Tesla pioneered the idea of the over-the-air software update for electric cars. What used to be considered unusual — getting updates via the internet — is now the default solution for today’s EVs, which are as much computers on wheels as they are vehicles.
Volkswagen has fully embraced the transition to electric transportation as much as any traditional automaker. Not only is it planning new, more efficient factories to make them, it is running those factories on renewable energy and working to reduce carbon emissions in its supply chain. It has also made over-the-air updates available on its electric cars.
Over-The-Air Updates Aren’t Easy
Cars today have dozens of systems that are controlled by computers. Batteries require management systems, drive-by-wire steering and braking systems need redundancy to make them as safe as conventional controls with mechanical components, and regenerative braking requires special control algorithms. And then there are the navigation and driver assist features that need to be coordinated with infotainment systems. No wonder Volkswagen says that in the future, its cars may come with up to 300 million lines of computer code embedded within their operating computers.
It’s pretty well known that Volkswagen has had software issues with its new ID.-branded electric cars. Thousands of them were parked for months waiting for computer engineers to fix glitches before they could be delivered to customers. Recently, the company announced its latest 3.0 software upgrade, which is supposed to deal with many of the operating bugs embedded in earlier versions and offer many enhancements driver want.
Now comes word that many of those ID.-badged cars will need to be brought back to a franchised Volkswagen dealer to be worked on by a factory trained technician before the 3.0 software package can be installed and activated. Having to bring your car to a dealer to fix things was supposed to be one of the things that over-the-air updates were supposed to eliminate. Hopefully, this will be the one and only time owners of Volkswagen EVs will have to do this. Cars leaving the factory today will not be affected.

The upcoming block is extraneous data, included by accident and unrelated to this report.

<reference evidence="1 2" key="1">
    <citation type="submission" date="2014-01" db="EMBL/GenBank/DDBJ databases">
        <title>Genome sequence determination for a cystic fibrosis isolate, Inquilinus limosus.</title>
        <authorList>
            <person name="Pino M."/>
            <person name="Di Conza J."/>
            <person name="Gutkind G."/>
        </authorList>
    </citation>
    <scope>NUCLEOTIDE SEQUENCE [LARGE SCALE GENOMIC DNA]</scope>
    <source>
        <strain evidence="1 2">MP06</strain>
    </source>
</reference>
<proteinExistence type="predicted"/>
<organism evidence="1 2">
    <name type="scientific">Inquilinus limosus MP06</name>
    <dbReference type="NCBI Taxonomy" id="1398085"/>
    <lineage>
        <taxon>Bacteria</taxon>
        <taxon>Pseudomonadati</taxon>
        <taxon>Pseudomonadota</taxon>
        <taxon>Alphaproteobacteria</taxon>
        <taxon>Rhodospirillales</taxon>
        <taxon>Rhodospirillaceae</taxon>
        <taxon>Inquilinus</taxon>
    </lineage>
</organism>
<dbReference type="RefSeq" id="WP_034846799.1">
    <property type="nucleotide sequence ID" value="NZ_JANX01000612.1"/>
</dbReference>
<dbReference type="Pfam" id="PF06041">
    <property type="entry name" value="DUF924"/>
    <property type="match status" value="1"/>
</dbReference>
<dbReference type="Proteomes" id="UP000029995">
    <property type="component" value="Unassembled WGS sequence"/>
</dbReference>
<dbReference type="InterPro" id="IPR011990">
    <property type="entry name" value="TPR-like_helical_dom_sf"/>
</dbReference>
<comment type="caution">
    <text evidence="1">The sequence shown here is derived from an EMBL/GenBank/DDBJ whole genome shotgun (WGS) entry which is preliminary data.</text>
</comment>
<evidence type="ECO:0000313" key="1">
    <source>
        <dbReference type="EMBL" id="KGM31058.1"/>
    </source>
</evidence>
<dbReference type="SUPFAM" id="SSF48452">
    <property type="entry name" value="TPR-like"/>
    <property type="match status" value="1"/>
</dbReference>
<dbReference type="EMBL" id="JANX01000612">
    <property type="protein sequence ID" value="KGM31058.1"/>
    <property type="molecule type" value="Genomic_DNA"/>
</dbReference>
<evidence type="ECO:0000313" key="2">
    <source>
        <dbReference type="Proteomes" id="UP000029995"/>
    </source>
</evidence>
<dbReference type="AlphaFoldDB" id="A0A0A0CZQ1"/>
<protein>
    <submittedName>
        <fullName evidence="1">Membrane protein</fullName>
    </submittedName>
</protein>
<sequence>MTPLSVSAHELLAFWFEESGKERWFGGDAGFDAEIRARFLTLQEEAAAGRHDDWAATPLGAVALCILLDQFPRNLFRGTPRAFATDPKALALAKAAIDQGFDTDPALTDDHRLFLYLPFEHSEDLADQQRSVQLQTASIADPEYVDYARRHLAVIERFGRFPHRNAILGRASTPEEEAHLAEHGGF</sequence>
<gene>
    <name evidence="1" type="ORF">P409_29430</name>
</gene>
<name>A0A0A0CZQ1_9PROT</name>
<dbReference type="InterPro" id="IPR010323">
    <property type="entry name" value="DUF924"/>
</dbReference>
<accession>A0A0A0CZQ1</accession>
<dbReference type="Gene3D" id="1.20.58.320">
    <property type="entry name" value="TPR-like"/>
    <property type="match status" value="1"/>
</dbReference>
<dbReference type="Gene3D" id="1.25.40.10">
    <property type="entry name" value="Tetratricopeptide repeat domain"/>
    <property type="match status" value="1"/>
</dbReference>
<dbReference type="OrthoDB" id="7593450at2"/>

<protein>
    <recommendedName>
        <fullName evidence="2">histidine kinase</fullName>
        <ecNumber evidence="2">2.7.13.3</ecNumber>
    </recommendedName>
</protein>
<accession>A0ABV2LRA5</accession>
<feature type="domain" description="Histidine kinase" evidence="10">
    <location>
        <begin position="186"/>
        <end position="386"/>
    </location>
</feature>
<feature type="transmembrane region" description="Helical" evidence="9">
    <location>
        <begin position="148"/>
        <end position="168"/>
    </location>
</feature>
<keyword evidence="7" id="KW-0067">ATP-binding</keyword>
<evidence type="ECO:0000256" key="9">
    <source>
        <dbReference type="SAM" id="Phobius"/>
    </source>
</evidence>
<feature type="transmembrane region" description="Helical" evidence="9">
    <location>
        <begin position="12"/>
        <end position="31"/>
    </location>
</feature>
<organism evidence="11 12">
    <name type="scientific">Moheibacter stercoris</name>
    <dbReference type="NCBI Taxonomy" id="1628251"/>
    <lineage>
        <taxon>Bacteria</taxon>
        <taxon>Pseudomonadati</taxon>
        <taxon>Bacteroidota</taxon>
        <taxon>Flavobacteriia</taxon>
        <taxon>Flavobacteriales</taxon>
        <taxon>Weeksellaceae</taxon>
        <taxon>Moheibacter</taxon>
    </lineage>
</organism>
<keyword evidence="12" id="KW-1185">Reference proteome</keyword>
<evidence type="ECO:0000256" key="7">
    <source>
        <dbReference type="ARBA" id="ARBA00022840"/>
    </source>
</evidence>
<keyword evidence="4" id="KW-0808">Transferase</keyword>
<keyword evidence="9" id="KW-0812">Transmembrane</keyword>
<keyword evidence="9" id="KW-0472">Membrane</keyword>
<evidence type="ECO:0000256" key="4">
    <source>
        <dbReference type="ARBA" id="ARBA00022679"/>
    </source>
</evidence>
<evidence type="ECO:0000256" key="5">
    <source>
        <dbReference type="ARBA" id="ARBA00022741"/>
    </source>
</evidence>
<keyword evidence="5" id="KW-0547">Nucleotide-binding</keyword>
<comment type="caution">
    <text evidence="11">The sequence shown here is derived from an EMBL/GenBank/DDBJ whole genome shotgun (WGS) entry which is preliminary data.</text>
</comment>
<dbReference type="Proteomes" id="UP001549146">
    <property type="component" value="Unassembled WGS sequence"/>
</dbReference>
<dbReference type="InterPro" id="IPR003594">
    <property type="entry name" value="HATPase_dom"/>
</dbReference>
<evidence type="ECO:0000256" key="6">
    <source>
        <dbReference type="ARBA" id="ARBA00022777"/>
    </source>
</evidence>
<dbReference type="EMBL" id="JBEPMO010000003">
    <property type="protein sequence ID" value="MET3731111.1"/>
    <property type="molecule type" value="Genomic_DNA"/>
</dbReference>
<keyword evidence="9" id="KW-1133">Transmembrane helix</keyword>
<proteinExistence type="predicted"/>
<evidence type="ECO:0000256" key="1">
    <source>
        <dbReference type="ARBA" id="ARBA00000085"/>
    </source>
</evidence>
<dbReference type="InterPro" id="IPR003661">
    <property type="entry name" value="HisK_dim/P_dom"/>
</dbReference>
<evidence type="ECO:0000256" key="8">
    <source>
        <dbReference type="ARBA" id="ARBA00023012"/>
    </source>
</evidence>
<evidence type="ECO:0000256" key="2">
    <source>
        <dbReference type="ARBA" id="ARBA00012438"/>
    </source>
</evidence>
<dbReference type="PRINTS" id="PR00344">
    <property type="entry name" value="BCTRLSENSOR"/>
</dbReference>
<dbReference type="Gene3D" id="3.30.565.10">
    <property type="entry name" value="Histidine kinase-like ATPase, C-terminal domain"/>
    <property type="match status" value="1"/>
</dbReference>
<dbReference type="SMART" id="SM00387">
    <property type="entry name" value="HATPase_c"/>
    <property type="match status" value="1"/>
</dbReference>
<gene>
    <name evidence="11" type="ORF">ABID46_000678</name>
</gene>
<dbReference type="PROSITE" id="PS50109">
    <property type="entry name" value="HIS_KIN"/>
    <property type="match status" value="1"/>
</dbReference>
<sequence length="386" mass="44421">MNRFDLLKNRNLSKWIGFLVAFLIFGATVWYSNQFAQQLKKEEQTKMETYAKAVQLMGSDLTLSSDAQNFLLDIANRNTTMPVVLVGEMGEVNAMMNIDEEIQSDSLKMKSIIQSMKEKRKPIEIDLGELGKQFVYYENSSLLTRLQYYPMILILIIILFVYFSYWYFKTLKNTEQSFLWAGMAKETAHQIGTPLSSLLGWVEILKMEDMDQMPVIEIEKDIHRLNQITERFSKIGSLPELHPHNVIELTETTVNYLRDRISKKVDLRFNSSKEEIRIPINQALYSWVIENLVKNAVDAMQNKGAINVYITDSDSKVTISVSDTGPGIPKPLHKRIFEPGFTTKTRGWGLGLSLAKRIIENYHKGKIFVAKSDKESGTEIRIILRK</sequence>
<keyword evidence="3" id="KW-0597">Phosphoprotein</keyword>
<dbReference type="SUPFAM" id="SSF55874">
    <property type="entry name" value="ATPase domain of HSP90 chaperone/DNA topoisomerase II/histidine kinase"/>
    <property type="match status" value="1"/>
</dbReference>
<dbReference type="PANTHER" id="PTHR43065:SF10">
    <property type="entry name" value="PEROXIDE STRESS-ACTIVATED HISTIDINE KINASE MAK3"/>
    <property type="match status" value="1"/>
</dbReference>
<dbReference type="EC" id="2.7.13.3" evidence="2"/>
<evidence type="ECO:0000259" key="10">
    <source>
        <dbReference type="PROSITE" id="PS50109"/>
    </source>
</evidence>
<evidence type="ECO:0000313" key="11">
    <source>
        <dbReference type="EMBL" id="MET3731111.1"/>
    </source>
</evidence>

Germany’s Auto Motor und Sport reports that it has learned from the company that all VW ID.3 and ID.4 vehicles already out there will have to return to a dealer as part of a “voluntary” service campaign, which will affect about 200,000 owners. According to Electrive, the purpose of the dealer visit is to bring the existing fleet up to as uniform a software status as possible. “We have noticed that there are currently still a lot of vehicles on the road with very different software statuses,” the company says. The ID.3 and ID.4 cars will first have to receive software version 2.4 at the dealership before the version 3.0 software can be installed over the air.
There is a bright side to this. Volkswagen says dealers will install a new 12 volt battery free of charge at the time of the software upgrade. The new battery is significantly more cycle-resistant and better able to cope with the high energy requirements of an electric car. The 12 volt battery that came with the cars originally might not have been able to cope with the complex over-the-air update to software 3.0.
So there is some good news and some bad news, but the EV revolution continues to roll forward nonetheless. Mistakes are the best teachers. Volkswagen has made plenty of them as it tries to turn itself into one of the largest manufacturers of electric vehicles in the world. At least it learns from them and continues to move forward. If you already own an ID. car from VW, don’t fret. Your car will soon be better than the day you brought it home. That’s something few owners of conventional vehicles ever get to say.
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